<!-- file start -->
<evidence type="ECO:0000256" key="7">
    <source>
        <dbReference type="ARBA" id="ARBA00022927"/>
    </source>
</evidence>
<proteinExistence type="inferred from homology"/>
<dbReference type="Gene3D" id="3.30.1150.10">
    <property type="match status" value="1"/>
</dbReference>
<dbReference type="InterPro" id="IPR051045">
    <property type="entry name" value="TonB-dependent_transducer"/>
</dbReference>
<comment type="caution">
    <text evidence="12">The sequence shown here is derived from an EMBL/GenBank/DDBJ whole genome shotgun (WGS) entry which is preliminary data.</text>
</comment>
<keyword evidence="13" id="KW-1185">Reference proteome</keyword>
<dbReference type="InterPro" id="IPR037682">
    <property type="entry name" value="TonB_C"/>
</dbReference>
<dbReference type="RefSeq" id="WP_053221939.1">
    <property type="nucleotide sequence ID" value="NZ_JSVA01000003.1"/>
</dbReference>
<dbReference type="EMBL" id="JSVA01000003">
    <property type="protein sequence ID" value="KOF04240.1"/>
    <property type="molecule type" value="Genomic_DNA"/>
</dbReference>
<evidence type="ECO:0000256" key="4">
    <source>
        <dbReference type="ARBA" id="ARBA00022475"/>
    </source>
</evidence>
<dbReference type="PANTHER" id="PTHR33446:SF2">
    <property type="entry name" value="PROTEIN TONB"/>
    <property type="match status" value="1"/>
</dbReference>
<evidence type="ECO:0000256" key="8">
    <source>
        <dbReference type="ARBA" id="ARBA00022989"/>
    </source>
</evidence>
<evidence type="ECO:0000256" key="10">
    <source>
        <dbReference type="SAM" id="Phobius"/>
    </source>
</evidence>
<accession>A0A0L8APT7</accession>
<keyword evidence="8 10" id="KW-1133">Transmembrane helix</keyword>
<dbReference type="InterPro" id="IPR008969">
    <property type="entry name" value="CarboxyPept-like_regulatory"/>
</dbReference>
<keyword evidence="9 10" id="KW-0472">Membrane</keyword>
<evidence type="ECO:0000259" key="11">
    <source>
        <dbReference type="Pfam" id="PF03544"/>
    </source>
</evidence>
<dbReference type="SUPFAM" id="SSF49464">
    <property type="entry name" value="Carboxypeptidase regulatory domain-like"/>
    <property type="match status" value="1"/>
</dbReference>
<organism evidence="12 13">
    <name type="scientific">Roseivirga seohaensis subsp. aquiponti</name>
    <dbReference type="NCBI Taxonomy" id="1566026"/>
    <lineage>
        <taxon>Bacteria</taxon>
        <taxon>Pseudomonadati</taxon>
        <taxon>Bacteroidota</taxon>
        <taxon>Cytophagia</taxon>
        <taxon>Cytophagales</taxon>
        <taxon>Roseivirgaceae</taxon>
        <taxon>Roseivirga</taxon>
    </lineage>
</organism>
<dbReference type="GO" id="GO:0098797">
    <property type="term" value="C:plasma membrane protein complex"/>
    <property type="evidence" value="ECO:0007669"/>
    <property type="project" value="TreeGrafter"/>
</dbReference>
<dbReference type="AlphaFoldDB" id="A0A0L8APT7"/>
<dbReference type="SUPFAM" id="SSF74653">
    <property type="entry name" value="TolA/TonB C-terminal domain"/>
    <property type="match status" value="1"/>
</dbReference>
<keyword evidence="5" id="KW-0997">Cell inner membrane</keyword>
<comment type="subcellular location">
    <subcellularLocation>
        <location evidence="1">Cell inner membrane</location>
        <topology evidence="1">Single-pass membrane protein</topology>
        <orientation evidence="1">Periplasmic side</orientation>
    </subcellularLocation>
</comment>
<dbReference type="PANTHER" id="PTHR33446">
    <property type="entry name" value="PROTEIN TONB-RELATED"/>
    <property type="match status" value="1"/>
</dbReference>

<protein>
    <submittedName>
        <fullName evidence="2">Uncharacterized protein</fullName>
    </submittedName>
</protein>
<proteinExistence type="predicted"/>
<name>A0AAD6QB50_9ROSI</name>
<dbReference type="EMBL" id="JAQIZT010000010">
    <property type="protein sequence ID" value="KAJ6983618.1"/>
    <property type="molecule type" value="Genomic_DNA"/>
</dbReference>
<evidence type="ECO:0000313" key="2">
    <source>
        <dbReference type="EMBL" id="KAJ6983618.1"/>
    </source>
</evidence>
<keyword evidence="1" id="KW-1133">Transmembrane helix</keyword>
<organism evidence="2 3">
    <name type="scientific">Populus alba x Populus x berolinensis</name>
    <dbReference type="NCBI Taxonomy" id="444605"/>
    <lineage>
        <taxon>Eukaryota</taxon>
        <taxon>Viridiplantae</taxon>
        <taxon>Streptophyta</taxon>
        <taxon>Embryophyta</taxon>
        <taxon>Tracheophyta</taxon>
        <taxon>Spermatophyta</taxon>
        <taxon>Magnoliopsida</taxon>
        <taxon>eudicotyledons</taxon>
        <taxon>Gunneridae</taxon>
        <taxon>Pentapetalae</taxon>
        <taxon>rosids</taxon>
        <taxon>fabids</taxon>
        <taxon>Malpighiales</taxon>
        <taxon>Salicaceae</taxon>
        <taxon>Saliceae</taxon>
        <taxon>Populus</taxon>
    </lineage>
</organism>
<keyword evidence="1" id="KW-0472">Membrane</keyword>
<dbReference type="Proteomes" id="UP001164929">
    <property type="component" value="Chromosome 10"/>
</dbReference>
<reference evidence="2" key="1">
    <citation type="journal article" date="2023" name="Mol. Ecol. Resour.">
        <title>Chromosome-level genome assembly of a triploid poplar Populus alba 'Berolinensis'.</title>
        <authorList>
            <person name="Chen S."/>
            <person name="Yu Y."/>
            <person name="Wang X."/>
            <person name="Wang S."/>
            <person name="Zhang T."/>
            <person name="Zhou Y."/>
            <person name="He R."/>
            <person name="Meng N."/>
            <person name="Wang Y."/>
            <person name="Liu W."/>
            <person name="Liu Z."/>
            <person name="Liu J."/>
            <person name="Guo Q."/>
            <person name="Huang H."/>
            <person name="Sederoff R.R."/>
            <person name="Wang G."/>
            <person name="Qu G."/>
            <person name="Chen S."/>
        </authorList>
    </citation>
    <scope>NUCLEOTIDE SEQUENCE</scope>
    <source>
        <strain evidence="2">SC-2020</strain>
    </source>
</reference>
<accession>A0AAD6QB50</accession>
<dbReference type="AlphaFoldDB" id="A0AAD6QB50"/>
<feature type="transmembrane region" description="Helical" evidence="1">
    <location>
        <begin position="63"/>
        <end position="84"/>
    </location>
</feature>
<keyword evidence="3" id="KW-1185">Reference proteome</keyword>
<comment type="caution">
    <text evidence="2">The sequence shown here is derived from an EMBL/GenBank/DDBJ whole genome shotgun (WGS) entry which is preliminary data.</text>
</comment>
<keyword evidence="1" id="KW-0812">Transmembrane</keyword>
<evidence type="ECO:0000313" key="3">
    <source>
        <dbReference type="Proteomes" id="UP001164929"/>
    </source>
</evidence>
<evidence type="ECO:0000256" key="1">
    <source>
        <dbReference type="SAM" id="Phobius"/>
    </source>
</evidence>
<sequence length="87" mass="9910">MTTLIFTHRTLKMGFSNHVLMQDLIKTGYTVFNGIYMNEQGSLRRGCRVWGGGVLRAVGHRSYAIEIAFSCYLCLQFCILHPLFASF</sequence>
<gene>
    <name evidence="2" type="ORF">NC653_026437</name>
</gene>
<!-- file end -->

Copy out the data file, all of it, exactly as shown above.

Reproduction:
<evidence type="ECO:0000256" key="7">
    <source>
        <dbReference type="ARBA" id="ARBA00022927"/>
    </source>
</evidence>
<proteinExistence type="inferred from homology"/>
<dbReference type="Gene3D" id="3.30.1150.10">
    <property type="match status" value="1"/>
</dbReference>
<dbReference type="InterPro" id="IPR051045">
    <property type="entry name" value="TonB-dependent_transducer"/>
</dbReference>
<comment type="caution">
    <text evidence="12">The sequence shown here is derived from an EMBL/GenBank/DDBJ whole genome shotgun (WGS) entry which is preliminary data.</text>
</comment>
<keyword evidence="13" id="KW-1185">Reference proteome</keyword>
<dbReference type="InterPro" id="IPR037682">
    <property type="entry name" value="TonB_C"/>
</dbReference>
<dbReference type="RefSeq" id="WP_053221939.1">
    <property type="nucleotide sequence ID" value="NZ_JSVA01000003.1"/>
</dbReference>
<dbReference type="EMBL" id="JSVA01000003">
    <property type="protein sequence ID" value="KOF04240.1"/>
    <property type="molecule type" value="Genomic_DNA"/>
</dbReference>
<evidence type="ECO:0000256" key="4">
    <source>
        <dbReference type="ARBA" id="ARBA00022475"/>
    </source>
</evidence>
<dbReference type="PANTHER" id="PTHR33446:SF2">
    <property type="entry name" value="PROTEIN TONB"/>
    <property type="match status" value="1"/>
</dbReference>
<evidence type="ECO:0000256" key="8">
    <source>
        <dbReference type="ARBA" id="ARBA00022989"/>
    </source>
</evidence>
<evidence type="ECO:0000256" key="10">
    <source>
        <dbReference type="SAM" id="Phobius"/>
    </source>
</evidence>
<accession>A0A0L8APT7</accession>
<keyword evidence="8 10" id="KW-1133">Transmembrane helix</keyword>
<dbReference type="InterPro" id="IPR008969">
    <property type="entry name" value="CarboxyPept-like_regulatory"/>
</dbReference>
<keyword evidence="9 10" id="KW-0472">Membrane</keyword>
<evidence type="ECO:0000259" key="11">
    <source>
        <dbReference type="Pfam" id="PF03544"/>
    </source>
</evidence>
<dbReference type="SUPFAM" id="SSF49464">
    <property type="entry name" value="Carboxypeptidase regulatory domain-like"/>
    <property type="match status" value="1"/>
</dbReference>
<organism evidence="12 13">
    <name type="scientific">Roseivirga seohaensis subsp. aquiponti</name>
    <dbReference type="NCBI Taxonomy" id="1566026"/>
    <lineage>
        <taxon>Bacteria</taxon>
        <taxon>Pseudomonadati</taxon>
        <taxon>Bacteroidota</taxon>
        <taxon>Cytophagia</taxon>
        <taxon>Cytophagales</taxon>
        <taxon>Roseivirgaceae</taxon>
        <taxon>Roseivirga</taxon>
    </lineage>
</organism>
<dbReference type="GO" id="GO:0098797">
    <property type="term" value="C:plasma membrane protein complex"/>
    <property type="evidence" value="ECO:0007669"/>
    <property type="project" value="TreeGrafter"/>
</dbReference>
<dbReference type="AlphaFoldDB" id="A0A0L8APT7"/>
<dbReference type="SUPFAM" id="SSF74653">
    <property type="entry name" value="TolA/TonB C-terminal domain"/>
    <property type="match status" value="1"/>
</dbReference>
<keyword evidence="5" id="KW-0997">Cell inner membrane</keyword>
<comment type="subcellular location">
    <subcellularLocation>
        <location evidence="1">Cell inner membrane</location>
        <topology evidence="1">Single-pass membrane protein</topology>
        <orientation evidence="1">Periplasmic side</orientation>
    </subcellularLocation>
</comment>
<dbReference type="PANTHER" id="PTHR33446">
    <property type="entry name" value="PROTEIN TONB-RELATED"/>
    <property type="match status" value="1"/>
</dbReference>

<protein>
    <submittedName>
        <fullName evidence="2">Uncharacterized protein</fullName>
    </submittedName>
</protein>
<proteinExistence type="predicted"/>
<name>A0AAD6QB50_9ROSI</name>
<dbReference type="EMBL" id="JAQIZT010000010">
    <property type="protein sequence ID" value="KAJ6983618.1"/>
    <property type="molecule type" value="Genomic_DNA"/>
</dbReference>
<evidence type="ECO:0000313" key="2">
    <source>
        <dbReference type="EMBL" id="KAJ6983618.1"/>
    </source>
</evidence>
<keyword evidence="1" id="KW-1133">Transmembrane helix</keyword>
<organism evidence="2 3">
    <name type="scientific">Populus alba x Populus x berolinensis</name>
    <dbReference type="NCBI Taxonomy" id="444605"/>
    <lineage>
        <taxon>Eukaryota</taxon>
        <taxon>Viridiplantae</taxon>
        <taxon>Streptophyta</taxon>
        <taxon>Embryophyta</taxon>
        <taxon>Tracheophyta</taxon>
        <taxon>Spermatophyta</taxon>
        <taxon>Magnoliopsida</taxon>
        <taxon>eudicotyledons</taxon>
        <taxon>Gunneridae</taxon>
        <taxon>Pentapetalae</taxon>
        <taxon>rosids</taxon>
        <taxon>fabids</taxon>
        <taxon>Malpighiales</taxon>
        <taxon>Salicaceae</taxon>
        <taxon>Saliceae</taxon>
        <taxon>Populus</taxon>
    </lineage>
</organism>
<keyword evidence="1" id="KW-0472">Membrane</keyword>
<dbReference type="Proteomes" id="UP001164929">
    <property type="component" value="Chromosome 10"/>
</dbReference>
<reference evidence="2" key="1">
    <citation type="journal article" date="2023" name="Mol. Ecol. Resour.">
        <title>Chromosome-level genome assembly of a triploid poplar Populus alba 'Berolinensis'.</title>
        <authorList>
            <person name="Chen S."/>
            <person name="Yu Y."/>
            <person name="Wang X."/>
            <person name="Wang S."/>
            <person name="Zhang T."/>
            <person name="Zhou Y."/>
            <person name="He R."/>
            <person name="Meng N."/>
            <person name="Wang Y."/>
            <person name="Liu W."/>
            <person name="Liu Z."/>
            <person name="Liu J."/>
            <person name="Guo Q."/>
            <person name="Huang H."/>
            <person name="Sederoff R.R."/>
            <person name="Wang G."/>
            <person name="Qu G."/>
            <person name="Chen S."/>
        </authorList>
    </citation>
    <scope>NUCLEOTIDE SEQUENCE</scope>
    <source>
        <strain evidence="2">SC-2020</strain>
    </source>
</reference>
<accession>A0AAD6QB50</accession>
<dbReference type="AlphaFoldDB" id="A0AAD6QB50"/>
<feature type="transmembrane region" description="Helical" evidence="1">
    <location>
        <begin position="63"/>
        <end position="84"/>
    </location>
</feature>
<keyword evidence="3" id="KW-1185">Reference proteome</keyword>
<comment type="caution">
    <text evidence="2">The sequence shown here is derived from an EMBL/GenBank/DDBJ whole genome shotgun (WGS) entry which is preliminary data.</text>
</comment>
<keyword evidence="1" id="KW-0812">Transmembrane</keyword>
<evidence type="ECO:0000313" key="3">
    <source>
        <dbReference type="Proteomes" id="UP001164929"/>
    </source>
</evidence>
<evidence type="ECO:0000256" key="1">
    <source>
        <dbReference type="SAM" id="Phobius"/>
    </source>
</evidence>
<sequence length="87" mass="9910">MTTLIFTHRTLKMGFSNHVLMQDLIKTGYTVFNGIYMNEQGSLRRGCRVWGGGVLRAVGHRSYAIEIAFSCYLCLQFCILHPLFASF</sequence>
<gene>
    <name evidence="2" type="ORF">NC653_026437</name>
</gene>